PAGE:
On the con side, Sam Klein argued that on the one hand, MHO individuals appear far more resistant to developing metabolic risk factors (even with weight gain) and that weight-loss always comes with a cost and that interventions should therefore be focussed on people who stand to benefit the most, i.e. people who already have metabolic problems.
Klein also pointed out that we not be tempted to treat “hyperBMIemia” – but take the actual health of the patient into account.
In the end, as expected, the debaters came to agree on the fact that everyone could stand to benefit from improving their “lifestyles”, particularly their activity levels (which really wan’t the question that was being debated).
If nothing else, the debate revealed the ongoing conflict between population messages (every one should strive for a “healthy” weight – whatever that is) and clinical decision making, where recommendations need to be personalized to the actual risk of the individual.
Recent visitors to the Canadian Obesity Network website may have noted a few changes.
For one, a new logo has replaced the time-worn “maple leaf + measuring tape“. This is in response to strong feelings among both the board and membership that the old logo, with its measuring tape no longer represents one of CON’s key messages, namely that health is not a number on a scale or measuring tape, and that there is no consensus as to what a healthy weight is and how it would be determined for any given individual.
This is particularly a sensitive issue and a mixed message when it comes to public engagement, which brings me to the second major change on the website – a section for the general public.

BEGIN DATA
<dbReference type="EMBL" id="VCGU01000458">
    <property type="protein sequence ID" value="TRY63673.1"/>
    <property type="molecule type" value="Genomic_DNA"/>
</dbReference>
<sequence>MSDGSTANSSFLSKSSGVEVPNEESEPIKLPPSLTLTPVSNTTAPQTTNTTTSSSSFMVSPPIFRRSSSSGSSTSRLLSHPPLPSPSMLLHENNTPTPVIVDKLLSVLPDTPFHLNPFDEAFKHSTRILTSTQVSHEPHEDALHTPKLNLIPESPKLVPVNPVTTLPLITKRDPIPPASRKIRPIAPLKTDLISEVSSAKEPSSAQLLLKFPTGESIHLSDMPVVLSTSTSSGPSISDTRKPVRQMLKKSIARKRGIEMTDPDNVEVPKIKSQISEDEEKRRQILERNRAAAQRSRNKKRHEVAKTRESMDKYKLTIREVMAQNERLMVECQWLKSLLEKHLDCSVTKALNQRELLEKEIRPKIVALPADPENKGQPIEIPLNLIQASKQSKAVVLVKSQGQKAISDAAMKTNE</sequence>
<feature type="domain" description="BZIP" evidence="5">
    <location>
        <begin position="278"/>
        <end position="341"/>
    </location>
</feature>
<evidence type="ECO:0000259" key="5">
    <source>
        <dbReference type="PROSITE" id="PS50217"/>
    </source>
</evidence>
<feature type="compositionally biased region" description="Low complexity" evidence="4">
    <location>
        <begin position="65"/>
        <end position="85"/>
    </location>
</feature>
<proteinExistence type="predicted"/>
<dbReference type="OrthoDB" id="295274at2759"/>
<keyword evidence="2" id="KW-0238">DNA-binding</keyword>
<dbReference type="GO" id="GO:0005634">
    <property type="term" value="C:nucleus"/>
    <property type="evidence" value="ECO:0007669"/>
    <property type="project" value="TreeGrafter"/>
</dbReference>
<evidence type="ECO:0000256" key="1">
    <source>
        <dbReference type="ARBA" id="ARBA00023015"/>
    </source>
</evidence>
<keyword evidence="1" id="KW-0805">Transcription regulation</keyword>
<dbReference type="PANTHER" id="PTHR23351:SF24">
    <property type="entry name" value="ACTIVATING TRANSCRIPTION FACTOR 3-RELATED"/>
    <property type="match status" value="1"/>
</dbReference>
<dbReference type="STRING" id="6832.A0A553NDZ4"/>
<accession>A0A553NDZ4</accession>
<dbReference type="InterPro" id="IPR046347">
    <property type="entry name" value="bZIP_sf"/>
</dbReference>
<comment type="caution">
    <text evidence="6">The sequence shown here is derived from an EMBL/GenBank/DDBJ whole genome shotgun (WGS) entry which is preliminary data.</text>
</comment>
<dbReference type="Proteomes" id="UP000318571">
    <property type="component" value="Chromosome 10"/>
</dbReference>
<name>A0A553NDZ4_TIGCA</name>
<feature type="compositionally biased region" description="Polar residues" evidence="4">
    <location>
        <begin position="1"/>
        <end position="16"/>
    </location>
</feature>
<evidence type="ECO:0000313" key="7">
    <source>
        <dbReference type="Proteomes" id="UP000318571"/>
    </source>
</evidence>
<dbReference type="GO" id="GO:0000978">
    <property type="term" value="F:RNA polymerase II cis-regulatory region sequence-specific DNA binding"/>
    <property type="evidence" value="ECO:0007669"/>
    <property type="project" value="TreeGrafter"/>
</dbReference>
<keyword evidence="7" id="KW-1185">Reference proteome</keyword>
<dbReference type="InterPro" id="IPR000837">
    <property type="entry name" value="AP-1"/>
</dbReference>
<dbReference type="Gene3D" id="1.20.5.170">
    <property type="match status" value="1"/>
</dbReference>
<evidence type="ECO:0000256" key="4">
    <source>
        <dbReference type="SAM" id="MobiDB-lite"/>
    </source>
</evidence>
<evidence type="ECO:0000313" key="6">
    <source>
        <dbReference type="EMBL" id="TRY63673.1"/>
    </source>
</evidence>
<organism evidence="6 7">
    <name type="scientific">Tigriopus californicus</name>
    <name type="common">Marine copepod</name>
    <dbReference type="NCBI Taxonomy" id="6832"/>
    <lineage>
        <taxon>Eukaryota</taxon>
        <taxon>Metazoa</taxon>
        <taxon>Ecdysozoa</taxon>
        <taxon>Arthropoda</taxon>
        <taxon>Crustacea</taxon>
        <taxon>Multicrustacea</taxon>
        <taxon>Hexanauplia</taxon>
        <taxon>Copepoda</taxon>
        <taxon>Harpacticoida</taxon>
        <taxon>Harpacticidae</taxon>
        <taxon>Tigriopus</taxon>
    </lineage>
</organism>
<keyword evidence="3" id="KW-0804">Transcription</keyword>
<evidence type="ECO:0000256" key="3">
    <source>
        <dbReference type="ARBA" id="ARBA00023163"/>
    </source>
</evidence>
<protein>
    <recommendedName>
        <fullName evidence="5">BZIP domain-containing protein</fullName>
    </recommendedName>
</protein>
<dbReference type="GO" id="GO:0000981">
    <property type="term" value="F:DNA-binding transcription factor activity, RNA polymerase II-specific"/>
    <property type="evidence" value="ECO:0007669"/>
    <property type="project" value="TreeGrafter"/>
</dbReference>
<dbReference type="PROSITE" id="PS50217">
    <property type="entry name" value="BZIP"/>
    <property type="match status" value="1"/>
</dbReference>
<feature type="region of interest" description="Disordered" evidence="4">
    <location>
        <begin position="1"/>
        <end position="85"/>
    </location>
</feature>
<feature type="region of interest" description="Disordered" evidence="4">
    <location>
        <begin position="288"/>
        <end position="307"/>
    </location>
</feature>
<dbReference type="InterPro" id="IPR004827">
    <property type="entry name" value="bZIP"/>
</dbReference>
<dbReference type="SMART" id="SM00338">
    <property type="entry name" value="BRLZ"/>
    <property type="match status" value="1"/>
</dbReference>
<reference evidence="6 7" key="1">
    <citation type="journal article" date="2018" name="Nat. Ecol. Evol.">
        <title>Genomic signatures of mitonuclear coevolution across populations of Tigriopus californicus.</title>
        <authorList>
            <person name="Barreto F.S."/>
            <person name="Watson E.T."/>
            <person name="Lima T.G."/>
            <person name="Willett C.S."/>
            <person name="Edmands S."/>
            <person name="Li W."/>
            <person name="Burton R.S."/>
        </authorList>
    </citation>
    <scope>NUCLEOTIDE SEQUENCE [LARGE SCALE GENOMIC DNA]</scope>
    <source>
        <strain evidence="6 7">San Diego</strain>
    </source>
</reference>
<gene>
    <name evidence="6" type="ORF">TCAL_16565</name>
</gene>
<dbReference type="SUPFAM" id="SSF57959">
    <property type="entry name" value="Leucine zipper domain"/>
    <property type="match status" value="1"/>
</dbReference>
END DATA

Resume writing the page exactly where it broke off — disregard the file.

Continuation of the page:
Until now, despite amassing an impressive membership that is fast approach 12,000, membership and information on the CON website was targeted and reserved to people with a professional interest in obesity – researchers, health professionals, decision makers, trainees, and a range of other stakeholders.
But the most important stakeholder of all – people living obesity – were excluded – both from membership and content.
Since last week, anyone with an interest in obesity can find general information on obesity on the CON website and anyone can subscribe to a soon to be launched regular newsletter for the public, which will feature the latest in obesity research and obesity relevant resources around the country – both in prevention and management.
Currently, the website is still under construction and at this time most of the information focusses on one of CON’s main goals – to reduce obesity stigma and weight-based discrimination.
Stay tuned for sections on prevention, public health, children and youth, pregnancy and a growing catalogue of evidence-based resources for obesity prevention and management.
While you will hardly find the usual “recipes and exercise tips” that are often featured on obesity related website, you will be sure to find a growing body of obesity knowledge that informs about the prevention and management of this chronic disease.
I hope you will agree that the new logo’s sleek icon is reflective of the network’s Canadian focus, with the bottom two segments suggestive of two supportive hands, perhaps representing the many professional members of CON working to find bette ways to prevent and manage obesity. The white dot focal point on the leaf icon can perhaps be interpreted as the head of a person with uplifted arms (i.e. the white space between the three leaf sections), an expression of hope and aspirations.
To subscribe to the forthcoming public newsletter click here
To follow CON on its new Facebook page click here
To join CON as someone with a professional interest click here